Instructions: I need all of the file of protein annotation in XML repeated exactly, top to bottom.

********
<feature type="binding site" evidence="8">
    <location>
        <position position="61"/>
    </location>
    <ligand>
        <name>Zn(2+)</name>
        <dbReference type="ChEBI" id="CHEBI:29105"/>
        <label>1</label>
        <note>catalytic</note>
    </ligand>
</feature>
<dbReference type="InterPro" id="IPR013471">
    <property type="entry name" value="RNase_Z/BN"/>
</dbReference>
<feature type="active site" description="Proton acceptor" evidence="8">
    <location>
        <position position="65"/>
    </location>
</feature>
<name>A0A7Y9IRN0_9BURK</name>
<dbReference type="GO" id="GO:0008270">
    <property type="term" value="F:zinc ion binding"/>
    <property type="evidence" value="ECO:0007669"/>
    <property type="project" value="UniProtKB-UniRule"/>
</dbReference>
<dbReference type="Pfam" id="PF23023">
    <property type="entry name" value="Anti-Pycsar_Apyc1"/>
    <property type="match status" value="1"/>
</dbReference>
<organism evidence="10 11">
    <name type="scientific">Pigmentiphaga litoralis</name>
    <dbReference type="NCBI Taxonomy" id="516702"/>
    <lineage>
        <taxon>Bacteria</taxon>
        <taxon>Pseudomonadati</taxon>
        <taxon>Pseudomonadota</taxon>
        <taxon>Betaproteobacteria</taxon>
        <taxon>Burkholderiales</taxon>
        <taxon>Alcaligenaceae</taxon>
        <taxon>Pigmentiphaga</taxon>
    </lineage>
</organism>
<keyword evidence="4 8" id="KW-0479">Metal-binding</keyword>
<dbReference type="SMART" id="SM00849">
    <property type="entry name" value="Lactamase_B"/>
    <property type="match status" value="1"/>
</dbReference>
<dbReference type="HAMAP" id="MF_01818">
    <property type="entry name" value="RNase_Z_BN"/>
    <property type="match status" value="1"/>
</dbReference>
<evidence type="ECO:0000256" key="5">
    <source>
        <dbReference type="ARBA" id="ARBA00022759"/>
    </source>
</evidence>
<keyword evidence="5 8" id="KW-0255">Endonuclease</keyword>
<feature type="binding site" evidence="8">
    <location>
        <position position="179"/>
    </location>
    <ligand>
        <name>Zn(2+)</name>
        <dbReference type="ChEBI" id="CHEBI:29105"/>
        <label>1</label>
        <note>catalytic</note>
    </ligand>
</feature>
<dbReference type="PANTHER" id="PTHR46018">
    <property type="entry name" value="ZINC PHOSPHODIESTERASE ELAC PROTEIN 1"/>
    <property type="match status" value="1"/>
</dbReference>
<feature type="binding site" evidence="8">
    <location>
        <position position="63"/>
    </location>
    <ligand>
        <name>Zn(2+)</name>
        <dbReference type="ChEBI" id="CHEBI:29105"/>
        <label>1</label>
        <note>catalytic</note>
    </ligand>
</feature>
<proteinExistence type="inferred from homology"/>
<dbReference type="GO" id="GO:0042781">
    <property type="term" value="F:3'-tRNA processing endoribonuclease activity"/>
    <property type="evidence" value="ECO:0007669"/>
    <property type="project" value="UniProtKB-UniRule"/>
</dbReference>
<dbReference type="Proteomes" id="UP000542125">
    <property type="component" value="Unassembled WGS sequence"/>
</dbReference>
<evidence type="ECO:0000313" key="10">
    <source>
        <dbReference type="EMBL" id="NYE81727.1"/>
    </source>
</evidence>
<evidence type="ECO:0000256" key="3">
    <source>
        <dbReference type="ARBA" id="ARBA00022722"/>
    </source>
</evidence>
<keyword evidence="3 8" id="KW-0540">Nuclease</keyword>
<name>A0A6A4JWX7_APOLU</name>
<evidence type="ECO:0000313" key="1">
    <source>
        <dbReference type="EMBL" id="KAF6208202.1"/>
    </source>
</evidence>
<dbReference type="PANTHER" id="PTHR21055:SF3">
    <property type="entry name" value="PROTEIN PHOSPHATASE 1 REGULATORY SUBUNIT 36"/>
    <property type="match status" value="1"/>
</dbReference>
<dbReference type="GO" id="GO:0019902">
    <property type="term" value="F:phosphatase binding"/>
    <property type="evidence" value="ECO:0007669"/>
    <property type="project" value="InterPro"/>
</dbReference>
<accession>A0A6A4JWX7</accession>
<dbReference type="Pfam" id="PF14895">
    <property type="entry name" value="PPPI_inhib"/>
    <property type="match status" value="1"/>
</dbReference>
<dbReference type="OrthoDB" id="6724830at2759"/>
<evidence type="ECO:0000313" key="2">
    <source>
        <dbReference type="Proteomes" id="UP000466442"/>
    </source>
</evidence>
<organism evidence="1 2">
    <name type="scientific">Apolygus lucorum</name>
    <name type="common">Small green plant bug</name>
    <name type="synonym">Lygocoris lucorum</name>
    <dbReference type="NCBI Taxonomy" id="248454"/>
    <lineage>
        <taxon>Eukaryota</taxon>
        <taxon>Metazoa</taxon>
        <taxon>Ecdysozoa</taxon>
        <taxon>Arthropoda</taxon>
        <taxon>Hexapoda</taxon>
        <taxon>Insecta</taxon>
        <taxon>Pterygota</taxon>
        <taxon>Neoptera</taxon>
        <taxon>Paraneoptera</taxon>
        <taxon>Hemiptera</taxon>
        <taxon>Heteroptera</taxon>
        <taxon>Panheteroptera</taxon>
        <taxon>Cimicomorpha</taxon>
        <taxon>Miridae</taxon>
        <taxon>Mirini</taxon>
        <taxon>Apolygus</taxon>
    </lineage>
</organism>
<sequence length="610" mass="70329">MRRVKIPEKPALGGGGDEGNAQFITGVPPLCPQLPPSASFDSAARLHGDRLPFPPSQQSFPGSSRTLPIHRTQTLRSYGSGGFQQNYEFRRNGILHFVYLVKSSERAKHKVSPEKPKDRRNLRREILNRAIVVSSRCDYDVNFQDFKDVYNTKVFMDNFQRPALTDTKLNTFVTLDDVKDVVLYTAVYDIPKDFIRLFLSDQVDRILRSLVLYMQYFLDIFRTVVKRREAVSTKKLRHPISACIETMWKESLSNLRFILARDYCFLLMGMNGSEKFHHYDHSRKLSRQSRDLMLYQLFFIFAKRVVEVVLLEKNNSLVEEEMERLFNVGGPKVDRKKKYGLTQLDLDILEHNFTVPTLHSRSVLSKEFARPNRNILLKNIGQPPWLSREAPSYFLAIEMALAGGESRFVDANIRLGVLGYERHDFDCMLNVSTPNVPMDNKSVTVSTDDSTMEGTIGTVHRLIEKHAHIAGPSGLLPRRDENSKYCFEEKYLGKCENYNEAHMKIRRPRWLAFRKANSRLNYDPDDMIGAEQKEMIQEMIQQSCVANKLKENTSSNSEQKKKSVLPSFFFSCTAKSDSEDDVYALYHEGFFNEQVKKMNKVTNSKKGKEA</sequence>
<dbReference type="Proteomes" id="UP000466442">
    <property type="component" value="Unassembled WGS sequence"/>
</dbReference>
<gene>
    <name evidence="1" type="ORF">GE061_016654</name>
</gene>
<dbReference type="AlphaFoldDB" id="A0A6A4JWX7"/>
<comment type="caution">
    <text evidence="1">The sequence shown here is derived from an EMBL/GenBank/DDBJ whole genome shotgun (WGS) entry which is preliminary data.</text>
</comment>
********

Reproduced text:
<feature type="binding site" evidence="8">
    <location>
        <position position="61"/>
    </location>
    <ligand>
        <name>Zn(2+)</name>
        <dbReference type="ChEBI" id="CHEBI:29105"/>
        <label>1</label>
        <note>catalytic</note>
    </ligand>
</feature>
<dbReference type="InterPro" id="IPR013471">
    <property type="entry name" value="RNase_Z/BN"/>
</dbReference>
<feature type="active site" description="Proton acceptor" evidence="8">
    <location>
        <position position="65"/>
    </location>
</feature>
<name>A0A7Y9IRN0_9BURK</name>
<dbReference type="GO" id="GO:0008270">
    <property type="term" value="F:zinc ion binding"/>
    <property type="evidence" value="ECO:0007669"/>
    <property type="project" value="UniProtKB-UniRule"/>
</dbReference>
<dbReference type="Pfam" id="PF23023">
    <property type="entry name" value="Anti-Pycsar_Apyc1"/>
    <property type="match status" value="1"/>
</dbReference>
<organism evidence="10 11">
    <name type="scientific">Pigmentiphaga litoralis</name>
    <dbReference type="NCBI Taxonomy" id="516702"/>
    <lineage>
        <taxon>Bacteria</taxon>
        <taxon>Pseudomonadati</taxon>
        <taxon>Pseudomonadota</taxon>
        <taxon>Betaproteobacteria</taxon>
        <taxon>Burkholderiales</taxon>
        <taxon>Alcaligenaceae</taxon>
        <taxon>Pigmentiphaga</taxon>
    </lineage>
</organism>
<keyword evidence="4 8" id="KW-0479">Metal-binding</keyword>
<dbReference type="SMART" id="SM00849">
    <property type="entry name" value="Lactamase_B"/>
    <property type="match status" value="1"/>
</dbReference>
<dbReference type="HAMAP" id="MF_01818">
    <property type="entry name" value="RNase_Z_BN"/>
    <property type="match status" value="1"/>
</dbReference>
<evidence type="ECO:0000256" key="5">
    <source>
        <dbReference type="ARBA" id="ARBA00022759"/>
    </source>
</evidence>
<keyword evidence="5 8" id="KW-0255">Endonuclease</keyword>
<feature type="binding site" evidence="8">
    <location>
        <position position="179"/>
    </location>
    <ligand>
        <name>Zn(2+)</name>
        <dbReference type="ChEBI" id="CHEBI:29105"/>
        <label>1</label>
        <note>catalytic</note>
    </ligand>
</feature>
<dbReference type="PANTHER" id="PTHR46018">
    <property type="entry name" value="ZINC PHOSPHODIESTERASE ELAC PROTEIN 1"/>
    <property type="match status" value="1"/>
</dbReference>
<feature type="binding site" evidence="8">
    <location>
        <position position="63"/>
    </location>
    <ligand>
        <name>Zn(2+)</name>
        <dbReference type="ChEBI" id="CHEBI:29105"/>
        <label>1</label>
        <note>catalytic</note>
    </ligand>
</feature>
<proteinExistence type="inferred from homology"/>
<dbReference type="GO" id="GO:0042781">
    <property type="term" value="F:3'-tRNA processing endoribonuclease activity"/>
    <property type="evidence" value="ECO:0007669"/>
    <property type="project" value="UniProtKB-UniRule"/>
</dbReference>
<dbReference type="Proteomes" id="UP000542125">
    <property type="component" value="Unassembled WGS sequence"/>
</dbReference>
<evidence type="ECO:0000313" key="10">
    <source>
        <dbReference type="EMBL" id="NYE81727.1"/>
    </source>
</evidence>
<evidence type="ECO:0000256" key="3">
    <source>
        <dbReference type="ARBA" id="ARBA00022722"/>
    </source>
</evidence>
<keyword evidence="3 8" id="KW-0540">Nuclease</keyword>
<name>A0A6A4JWX7_APOLU</name>
<evidence type="ECO:0000313" key="1">
    <source>
        <dbReference type="EMBL" id="KAF6208202.1"/>
    </source>
</evidence>
<dbReference type="PANTHER" id="PTHR21055:SF3">
    <property type="entry name" value="PROTEIN PHOSPHATASE 1 REGULATORY SUBUNIT 36"/>
    <property type="match status" value="1"/>
</dbReference>
<dbReference type="GO" id="GO:0019902">
    <property type="term" value="F:phosphatase binding"/>
    <property type="evidence" value="ECO:0007669"/>
    <property type="project" value="InterPro"/>
</dbReference>
<accession>A0A6A4JWX7</accession>
<dbReference type="Pfam" id="PF14895">
    <property type="entry name" value="PPPI_inhib"/>
    <property type="match status" value="1"/>
</dbReference>
<dbReference type="OrthoDB" id="6724830at2759"/>
<evidence type="ECO:0000313" key="2">
    <source>
        <dbReference type="Proteomes" id="UP000466442"/>
    </source>
</evidence>
<organism evidence="1 2">
    <name type="scientific">Apolygus lucorum</name>
    <name type="common">Small green plant bug</name>
    <name type="synonym">Lygocoris lucorum</name>
    <dbReference type="NCBI Taxonomy" id="248454"/>
    <lineage>
        <taxon>Eukaryota</taxon>
        <taxon>Metazoa</taxon>
        <taxon>Ecdysozoa</taxon>
        <taxon>Arthropoda</taxon>
        <taxon>Hexapoda</taxon>
        <taxon>Insecta</taxon>
        <taxon>Pterygota</taxon>
        <taxon>Neoptera</taxon>
        <taxon>Paraneoptera</taxon>
        <taxon>Hemiptera</taxon>
        <taxon>Heteroptera</taxon>
        <taxon>Panheteroptera</taxon>
        <taxon>Cimicomorpha</taxon>
        <taxon>Miridae</taxon>
        <taxon>Mirini</taxon>
        <taxon>Apolygus</taxon>
    </lineage>
</organism>
<sequence length="610" mass="70329">MRRVKIPEKPALGGGGDEGNAQFITGVPPLCPQLPPSASFDSAARLHGDRLPFPPSQQSFPGSSRTLPIHRTQTLRSYGSGGFQQNYEFRRNGILHFVYLVKSSERAKHKVSPEKPKDRRNLRREILNRAIVVSSRCDYDVNFQDFKDVYNTKVFMDNFQRPALTDTKLNTFVTLDDVKDVVLYTAVYDIPKDFIRLFLSDQVDRILRSLVLYMQYFLDIFRTVVKRREAVSTKKLRHPISACIETMWKESLSNLRFILARDYCFLLMGMNGSEKFHHYDHSRKLSRQSRDLMLYQLFFIFAKRVVEVVLLEKNNSLVEEEMERLFNVGGPKVDRKKKYGLTQLDLDILEHNFTVPTLHSRSVLSKEFARPNRNILLKNIGQPPWLSREAPSYFLAIEMALAGGESRFVDANIRLGVLGYERHDFDCMLNVSTPNVPMDNKSVTVSTDDSTMEGTIGTVHRLIEKHAHIAGPSGLLPRRDENSKYCFEEKYLGKCENYNEAHMKIRRPRWLAFRKANSRLNYDPDDMIGAEQKEMIQEMIQQSCVANKLKENTSSNSEQKKKSVLPSFFFSCTAKSDSEDDVYALYHEGFFNEQVKKMNKVTNSKKGKEA</sequence>
<dbReference type="Proteomes" id="UP000466442">
    <property type="component" value="Unassembled WGS sequence"/>
</dbReference>
<gene>
    <name evidence="1" type="ORF">GE061_016654</name>
</gene>
<dbReference type="AlphaFoldDB" id="A0A6A4JWX7"/>
<comment type="caution">
    <text evidence="1">The sequence shown here is derived from an EMBL/GenBank/DDBJ whole genome shotgun (WGS) entry which is preliminary data.</text>
</comment>